Making Sense of Exponential Growth

Money on Chess Squares

A chessboard has 64 squares. If we are going to place 1 cent in the first square, 2 cents in the second square, 4 cents in the third square, and so on, how much money do we need to fill all the 64 squares?

From the pattern above, it is clear that the amount of money placed in each square is twice than that of the amount placed in the preceding square.  If we are going to number the squares from 1 through 64, then the amount of money needed to be placed in each square is shown in the table below.

As we can see from the table, the amount of money in the 64th square is 184,464,625,987,328,000.00. If we have indeed placed the money, the total money on our chess board is


How large is our money?

In US Dollars

The current world population, as of this writing, according to the US Census Bureau is approximately 6.8 billion. Dividing the total amount of money on our chessboard by the total world population, we can see that each person will receive $27, 127, 564.81. That makes everyone a millionaire.

According to Wikipedia, the federal budge for 2010 of the US is amounting to 3.55 trillion dollars. If we are going to use all the money on our chessboard, the US will have enough budget for 51,962 years.

In Philippine Pesos

Assuming that the money is in Philippine pesos. In 2009, the government budget of the Philippines is approximately 1,300,000,000,000.00 (1.3 trillion pesos) for the entire year. That means that if we actually have that amount of money, and suppose that we maintain the yearly budget to 1.3 trillion, we will have more than enough budget for the next 141,898 years!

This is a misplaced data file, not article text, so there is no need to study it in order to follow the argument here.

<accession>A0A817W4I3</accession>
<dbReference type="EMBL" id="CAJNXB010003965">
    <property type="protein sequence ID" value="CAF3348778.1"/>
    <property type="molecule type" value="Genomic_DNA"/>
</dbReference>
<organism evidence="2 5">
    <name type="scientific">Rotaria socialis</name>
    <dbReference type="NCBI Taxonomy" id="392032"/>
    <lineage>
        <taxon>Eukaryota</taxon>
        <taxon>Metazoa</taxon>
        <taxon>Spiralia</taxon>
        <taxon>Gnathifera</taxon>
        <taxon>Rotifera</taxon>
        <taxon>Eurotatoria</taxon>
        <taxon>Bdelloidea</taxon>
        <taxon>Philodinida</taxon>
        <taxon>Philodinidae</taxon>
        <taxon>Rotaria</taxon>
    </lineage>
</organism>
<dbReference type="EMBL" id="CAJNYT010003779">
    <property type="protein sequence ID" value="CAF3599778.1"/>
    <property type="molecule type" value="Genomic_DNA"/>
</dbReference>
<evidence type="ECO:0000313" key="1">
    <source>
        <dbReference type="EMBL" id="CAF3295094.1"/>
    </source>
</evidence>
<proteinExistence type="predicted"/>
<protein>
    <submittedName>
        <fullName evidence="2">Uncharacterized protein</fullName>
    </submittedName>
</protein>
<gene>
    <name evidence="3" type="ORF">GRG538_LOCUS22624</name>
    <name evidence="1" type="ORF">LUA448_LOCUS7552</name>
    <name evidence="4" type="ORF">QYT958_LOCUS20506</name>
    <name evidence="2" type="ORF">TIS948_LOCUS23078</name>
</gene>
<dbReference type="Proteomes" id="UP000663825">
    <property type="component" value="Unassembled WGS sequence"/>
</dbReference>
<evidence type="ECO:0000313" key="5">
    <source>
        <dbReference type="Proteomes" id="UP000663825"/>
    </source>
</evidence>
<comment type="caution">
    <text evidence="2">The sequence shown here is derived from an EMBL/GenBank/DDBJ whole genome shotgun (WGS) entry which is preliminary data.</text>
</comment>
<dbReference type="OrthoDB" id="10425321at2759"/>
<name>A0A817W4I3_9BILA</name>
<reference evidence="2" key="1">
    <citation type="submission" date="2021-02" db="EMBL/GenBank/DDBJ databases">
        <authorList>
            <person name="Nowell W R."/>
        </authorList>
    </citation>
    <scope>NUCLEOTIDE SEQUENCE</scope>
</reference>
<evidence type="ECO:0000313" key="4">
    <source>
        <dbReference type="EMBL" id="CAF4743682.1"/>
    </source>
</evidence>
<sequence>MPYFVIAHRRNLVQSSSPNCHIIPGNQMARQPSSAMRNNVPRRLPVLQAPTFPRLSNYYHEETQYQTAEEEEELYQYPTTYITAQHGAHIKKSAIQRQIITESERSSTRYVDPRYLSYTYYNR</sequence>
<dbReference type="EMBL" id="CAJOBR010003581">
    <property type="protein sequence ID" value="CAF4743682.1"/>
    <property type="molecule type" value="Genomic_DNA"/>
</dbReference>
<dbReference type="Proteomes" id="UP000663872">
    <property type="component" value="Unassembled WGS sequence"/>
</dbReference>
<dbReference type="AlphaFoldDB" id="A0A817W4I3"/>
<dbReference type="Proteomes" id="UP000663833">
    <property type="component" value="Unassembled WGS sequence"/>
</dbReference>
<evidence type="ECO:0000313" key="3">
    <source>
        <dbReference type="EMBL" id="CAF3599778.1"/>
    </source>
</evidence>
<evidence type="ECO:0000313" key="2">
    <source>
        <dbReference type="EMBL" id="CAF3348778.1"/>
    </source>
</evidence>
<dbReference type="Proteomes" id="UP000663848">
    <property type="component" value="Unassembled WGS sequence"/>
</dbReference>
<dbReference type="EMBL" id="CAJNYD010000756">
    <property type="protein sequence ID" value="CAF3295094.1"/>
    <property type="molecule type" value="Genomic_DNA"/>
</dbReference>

How about rice grains?

If instead of 1 cent, we place 1 grain of rice in the first square, 2 grains in the second square, 4 grains in the third square, and so on, the total number of grains placed on

the entire chessboard is 264 − 1 = 18,446,744,073,709,551,615 grains of rice (see Geometric Series) or approximately weighs 461,168,602,000 metric tons (461,168,602,000,000 kilograms), the heap of which is larger than Mount Everest (Source: Wikipedia).

Now, the average life span of a Filipino is 70 years (25, 550 days). If each person eats half kilo a day (that’s an overestimation, I think it’s only a third of a kilogram), then the average rice consumption of a Filipino in 70 years is 12, 775 kilograms.

Mount Everest

If we are going to divide 461,168,602,000,000 kilograms of rice by the average lifetime consumption of a Filipino, the answer is 36,099,303,483. That means that the total amount of rice can feed more than 36 billion people in their lifetime.  As we have mentioned, the population of the world as of this writing is only 6.8 billion.  If all the people in the world have the same average life span and the same average rice consumption as Filipinos, the rice on our chessboard will feed the world for approximately 370 years!

The examples above show the unimaginable rapid growth in numbers. Both examples shows the numbers 2n where n are integers.  This fast growth is known as exponential growth.

Note: I have noticed in the 51st number that the decimal place became 0.20 instead of 0.24. I think this is a MS Excel error. It’s probably having a hard time handing large numbers. The error though is not that significant in our analysis and computations.

Photo: Knight Glass Chess Piece by Steven Depolo Making Money by, Mount Everest by Wikipedia, A bowl of Rice by IRRI

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